If you're on this page, you're probably familiar with FORCE's project the Monument Quilt. Just in case -- the Monument Quilt is a collection of over 3,000 quilted stories from victims/survivors of sexual and domestic violence and abuse from around the world, with a particular focus on the USA, Mexico, and Indigenous Nations within North America. Pieced together by volunteers over 7 years in our Baltimore studio, under the guidance of a staff collective and a dedicated volunteer leadership team, the Monument Quilt culminated in 2019 in an enormous 3-day display and Healing Festival on the National Mall in Washington, D.C. Over 50,000 people encountered the display in person, and hundreds of thousands engaged online. This poignant, once-in-a-lifetime event was unforgettable to those of us who put our sweat into pulling it off. Its impact continues to radiate through our world as the countless people who have interacted with the Monument Quilt see survivorhood, trauma, and community healing in a new light.
In honor of the enormous efforts and artistic craft that created the Monument Quilt, FORCE is now working to ensure the quilt continues to be seen. Our goal is to find a home for each of the 750 blocks of the Monument Quilt. We are in talks with museums, community centers, businesses, and individual collectors who seek to honor the Quilt's message and take care in its preservation. STAY TUNED on this page for updates on where the Quilt is traveling!
Archiving a project like the Monument Quilt is a lot of work. We are going through with it because we deeply believe in ensuring each piece is cared for and continues to be viewed by the public in a sustainable way (in terms of labor). Here is some of the work your donation to Archiving the Monument Quilt will support:
1. Outreach around the world to museums, universities, collectors, community centers, healing organizations, and more to find people who want to take care of a piece of the Monument Quilt.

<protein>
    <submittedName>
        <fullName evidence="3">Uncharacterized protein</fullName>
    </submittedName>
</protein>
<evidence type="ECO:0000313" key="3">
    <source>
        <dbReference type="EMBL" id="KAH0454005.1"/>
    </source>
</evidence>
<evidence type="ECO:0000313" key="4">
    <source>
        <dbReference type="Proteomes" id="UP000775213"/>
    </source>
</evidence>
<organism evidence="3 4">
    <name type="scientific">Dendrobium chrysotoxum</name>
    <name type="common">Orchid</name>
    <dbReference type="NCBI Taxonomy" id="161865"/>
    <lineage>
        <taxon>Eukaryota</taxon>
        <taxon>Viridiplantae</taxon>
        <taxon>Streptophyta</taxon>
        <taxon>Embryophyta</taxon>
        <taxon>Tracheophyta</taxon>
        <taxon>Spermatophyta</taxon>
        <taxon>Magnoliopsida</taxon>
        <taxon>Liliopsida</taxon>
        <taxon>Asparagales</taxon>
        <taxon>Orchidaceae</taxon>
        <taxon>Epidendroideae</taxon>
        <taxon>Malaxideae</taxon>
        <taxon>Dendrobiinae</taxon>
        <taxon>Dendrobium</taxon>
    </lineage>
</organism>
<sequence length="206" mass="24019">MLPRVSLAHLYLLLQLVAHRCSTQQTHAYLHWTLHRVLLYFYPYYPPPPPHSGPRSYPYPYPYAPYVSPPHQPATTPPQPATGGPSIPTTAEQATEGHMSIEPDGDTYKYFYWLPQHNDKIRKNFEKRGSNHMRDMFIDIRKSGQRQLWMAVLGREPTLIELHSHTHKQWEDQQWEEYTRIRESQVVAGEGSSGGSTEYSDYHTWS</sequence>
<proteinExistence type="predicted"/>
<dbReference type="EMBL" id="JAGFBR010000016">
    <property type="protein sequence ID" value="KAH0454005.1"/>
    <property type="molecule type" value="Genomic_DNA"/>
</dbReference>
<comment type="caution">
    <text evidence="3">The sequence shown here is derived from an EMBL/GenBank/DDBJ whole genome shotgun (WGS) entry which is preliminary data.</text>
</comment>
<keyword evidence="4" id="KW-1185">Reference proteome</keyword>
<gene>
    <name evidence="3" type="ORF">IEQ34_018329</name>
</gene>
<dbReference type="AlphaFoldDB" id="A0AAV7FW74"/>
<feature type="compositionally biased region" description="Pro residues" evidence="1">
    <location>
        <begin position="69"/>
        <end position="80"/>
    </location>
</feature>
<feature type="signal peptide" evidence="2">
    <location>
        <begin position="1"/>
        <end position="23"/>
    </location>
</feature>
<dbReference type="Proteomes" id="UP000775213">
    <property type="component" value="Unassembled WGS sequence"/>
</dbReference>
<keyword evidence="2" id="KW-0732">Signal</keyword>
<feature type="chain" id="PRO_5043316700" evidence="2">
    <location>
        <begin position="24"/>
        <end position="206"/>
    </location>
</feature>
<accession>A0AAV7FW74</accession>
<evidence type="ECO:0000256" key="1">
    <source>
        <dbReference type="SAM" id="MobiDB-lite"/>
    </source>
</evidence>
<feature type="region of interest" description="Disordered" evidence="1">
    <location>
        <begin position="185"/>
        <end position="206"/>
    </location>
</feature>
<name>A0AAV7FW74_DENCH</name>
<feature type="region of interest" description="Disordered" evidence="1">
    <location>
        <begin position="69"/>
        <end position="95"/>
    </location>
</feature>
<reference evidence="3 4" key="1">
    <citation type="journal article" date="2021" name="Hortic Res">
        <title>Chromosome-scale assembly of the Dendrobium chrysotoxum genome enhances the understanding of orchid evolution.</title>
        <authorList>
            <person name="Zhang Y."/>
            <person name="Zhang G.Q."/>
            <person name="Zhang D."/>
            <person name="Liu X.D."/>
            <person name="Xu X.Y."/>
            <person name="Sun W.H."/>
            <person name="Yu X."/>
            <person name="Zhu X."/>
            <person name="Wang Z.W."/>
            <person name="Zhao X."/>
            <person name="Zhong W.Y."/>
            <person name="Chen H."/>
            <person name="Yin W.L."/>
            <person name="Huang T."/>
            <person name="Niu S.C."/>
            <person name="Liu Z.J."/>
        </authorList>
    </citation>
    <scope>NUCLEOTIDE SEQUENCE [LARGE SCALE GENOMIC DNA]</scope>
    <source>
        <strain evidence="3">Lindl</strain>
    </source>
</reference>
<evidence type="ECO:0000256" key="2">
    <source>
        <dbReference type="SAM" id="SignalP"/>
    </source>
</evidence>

2. Maintenance of relationships and communications during acquisitions processes with museums or other kinds of organizations, which can be lengthy especially with COVID-19 issues.
3. Updating and maintaining the website and https://app.themonumentquilt.org/, which keeps track of the physical location of each block.
4. Physical care of the Monument Quilt in its storage facility, to pull out quilts to show in person to potential collectors and keep the archive in an organized state.
5. Social media updates about the quilt and archiving, to keep the community engaged in our work and continue to spread the word about the Monument Quilt and anti-violence work.
6. Training volunteers through each aspect of this process, so they can learn the unique work of trauma-based community art projects.
THANK YOU for your support and interest in The Monument Quilt. We are committed to being by and for survivors, and the honoring art and healing through finding loving homes for each quilt. Stay tuned for news about our archiving adventures!
Wishing you well,
Monument Quilt Archivist in Chief!
- Stephanie Derks
- Shayna Moser
- Mahnoor Ahmed
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